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Govt launches software coding training for teachers

05/02/2014 Joanna
A new £500,000 scheme has been launched by the chancellor and the education secretary to provide software coding training for teachers.

The investment is designed to equip teachers with the skills necessary to teach the new computing curriculum, which was drawn up with the aid of the Royal Society of Engineering and companies such as Google and Microsoft.

In an initiative beginning this school year, organisations willing to provide 50 per cent of funding for teacher training projects will be able to bid for match-funded grants. 

Mike Warriner, UK engineering director at Google, said: "The UK has a proud computing history but with more and more industries wanting computer scientists, coding has never been in more demand. It's great that teachers will be trained with the skills they need to teach children from a young age and hopefully inspire the next generation of developers and programmers."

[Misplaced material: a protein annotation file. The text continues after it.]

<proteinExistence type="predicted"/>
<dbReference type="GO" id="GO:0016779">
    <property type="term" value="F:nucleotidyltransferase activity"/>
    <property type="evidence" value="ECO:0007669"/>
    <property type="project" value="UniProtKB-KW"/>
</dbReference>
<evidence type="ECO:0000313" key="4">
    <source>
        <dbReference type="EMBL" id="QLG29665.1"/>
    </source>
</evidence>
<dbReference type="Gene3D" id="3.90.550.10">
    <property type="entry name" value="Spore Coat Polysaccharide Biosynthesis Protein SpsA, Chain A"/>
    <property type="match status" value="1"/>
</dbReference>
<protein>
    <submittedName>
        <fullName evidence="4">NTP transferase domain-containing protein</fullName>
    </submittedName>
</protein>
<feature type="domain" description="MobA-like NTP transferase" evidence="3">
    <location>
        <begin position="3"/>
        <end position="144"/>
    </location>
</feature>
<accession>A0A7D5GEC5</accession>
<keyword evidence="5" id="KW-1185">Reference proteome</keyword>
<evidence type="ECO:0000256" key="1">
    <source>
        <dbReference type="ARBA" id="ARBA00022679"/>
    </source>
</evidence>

Michel Van der Bel, Microsoft's UK vice-president, described the government's initiative as "fantastic news for both teachers and pupils".

The announcement coincides with the launch of the Year of the Code campaign, which aims to stimulate young people's interest in the power and potential of computer science. 

Several events are set to take place as part of the initiative, including a week-long programme in March, during which all schools will be encouraged to teach every pupil at least one hour of coding.

Schools will be required to teach the new curriculum, which replaces the old, computer literacy-based approach, from September - although some schools have already introduced it. Children will be taught modern content such as how to code, create programmes and understand how a computer works.

Several systems are already in place to ensure those in education jobs have the skills necessary to teach the new curriculum. The British Computer Society has been given over £2 million to set up a network of 'Master Teachers' to provide training and resources.

Bursaries have also been increased for those wanting to become computing teachers and scholarships of £25,000 are being offered to computer science teachers.

Posted by Tim ColmanADNFCR-2164-ID-801690335-ADNFCR
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